Extended Data Figure 5 The AM Δδ18O record over the past 640 kyr bp obtained by the z-standard method and cross-spectral comparison with insolation.
a, Comparison among different AM Δδ18O records detrended by subtracting 21 June (green), 6 July (brown), 21 July (blue) and 6 August (orange) insolation respectively, using the z-standard method (see Methods). b, Cross-spectral comparisons between the insolation for detrending (pink) and Δδ18O records (blue) detrended by 21 June (i), 6 July (ii), 21 July (iii) and 6 August (iv) insolation respectively, using the z-standard method. Numbers in parentheses show the phase differences in degrees between insolation and Δδ18O record. In all cases, the most significant power in the Δδ18O record is in the precession band (~23 kyr). The ~41-kyr power is also present, but is relatively weak. The ~100-kyr power is insignificant.
Extended Data Figure 6 The AM Δδ18O record over the past 640 kyr bp obtained by the principal component analysis method and cross-spectral analysis with insolation.
a, b, As Extended Data Fig. 5, except the principal component analysis method was used, instead of the z-standard method.
a, North Atlantic ODP980 (dark blue)7 and LR04 (light blue)57 benthic δ18O records. b, ODP980 IRD records7. We correlate the IRD event around T-II to the WMI with similar duration (depicted by grey bar), which is consistent with the obvious offset of its δ18O shift related to that in LR04 record (dashed bar). YD and H1 to H6 indicate the Younger Dryas event, and Heinrich Stadial events 1 to 6, respectively. c, Greenland ice core (NGRIP) δ18O record49. d, Antarctic ice core (EDC) dust record59. e, Detrended Antarctic δD record18 (ΔδD), using a method modified from ref. 35. f, AM millennial variability (Δδ18O, detrended from the composite AM δ18O record by subtracting 21 July insolation at 65° N). g, Composite AM δ18O record. h, EDC CH4 record19. Vertical grey bars indicate major weak AM intervals (WMIs) and corresponding events (increase of temperature and decrease of dust flux in Antarctica, cold events in Greenland and IRD events in the North Atlantic Ocean). Dashed lines depict correlations between abrupt AM intensification and CH4 jump (brown) and between weak monsoon and IRD events (black). All ice core records are on their EDC3 chronology46. Notably, the AM Δδ18O and Antarctic ΔδD records show striking similarity, demonstrating a common millennial-scale variability (Fig. 3).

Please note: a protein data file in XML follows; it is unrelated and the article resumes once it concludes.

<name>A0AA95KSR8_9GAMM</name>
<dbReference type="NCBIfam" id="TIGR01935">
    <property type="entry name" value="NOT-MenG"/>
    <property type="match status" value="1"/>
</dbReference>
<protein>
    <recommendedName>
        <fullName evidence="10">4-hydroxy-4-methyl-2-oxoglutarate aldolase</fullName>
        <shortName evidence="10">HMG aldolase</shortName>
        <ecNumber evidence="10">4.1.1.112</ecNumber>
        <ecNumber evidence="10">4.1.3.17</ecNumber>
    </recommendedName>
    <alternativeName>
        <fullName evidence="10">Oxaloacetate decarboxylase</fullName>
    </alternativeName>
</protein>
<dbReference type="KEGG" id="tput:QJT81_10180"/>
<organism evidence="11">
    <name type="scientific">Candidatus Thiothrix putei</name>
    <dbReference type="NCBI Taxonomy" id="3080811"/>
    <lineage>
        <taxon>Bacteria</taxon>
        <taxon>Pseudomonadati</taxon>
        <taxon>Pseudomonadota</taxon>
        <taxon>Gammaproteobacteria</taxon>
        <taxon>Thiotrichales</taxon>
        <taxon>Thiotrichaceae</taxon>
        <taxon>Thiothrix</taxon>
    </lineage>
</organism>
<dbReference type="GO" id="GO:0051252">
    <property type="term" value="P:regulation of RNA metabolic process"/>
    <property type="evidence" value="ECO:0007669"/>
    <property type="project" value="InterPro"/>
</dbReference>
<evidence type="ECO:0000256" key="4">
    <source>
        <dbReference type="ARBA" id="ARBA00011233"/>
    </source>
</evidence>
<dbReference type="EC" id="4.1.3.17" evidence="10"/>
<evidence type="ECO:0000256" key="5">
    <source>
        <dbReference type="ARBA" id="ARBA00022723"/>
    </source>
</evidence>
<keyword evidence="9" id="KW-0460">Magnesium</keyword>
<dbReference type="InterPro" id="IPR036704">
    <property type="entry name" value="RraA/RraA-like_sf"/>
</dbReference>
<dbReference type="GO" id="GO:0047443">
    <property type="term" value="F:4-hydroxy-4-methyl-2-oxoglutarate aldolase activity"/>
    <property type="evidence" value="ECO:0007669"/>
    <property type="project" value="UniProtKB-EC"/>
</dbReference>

Extended Data Figure 8 Comparison and cross-spectral analyses between insolation, AM Δδ18O and Antarctic ΔδD records.
a, AM Δδ18O record (blue). b, Detrended Antarctic δD record18 (ΔδD, olive), using a method modified from ref. 35. 21 June insolation at 65° N (ref. 45; pink) is plotted for comparison in a and b. c, Comparison between Antarctic ΔδD (olive) and AM Δδ18O (blue) records. d, Cross-spectral analyses of the Antarctic ΔδD record (olive) with 21 July insolation at 65° N (pink) (left), and with the AM Δδ18O record (blue) (right), respectively. Numbers in parentheses show the phase differences in degrees. In all records, the precession cycle of ~23 kyr is significant. The phase of the Antarctic ΔδD record at precession band is close to 21 June insolation, and nearly anti-phased with the AM Δδ18O record. The remarkable correlation between weak AM (positive Δδ18O anomaly) and warm Antarctica (positive ΔδD anomaly) is evident (c).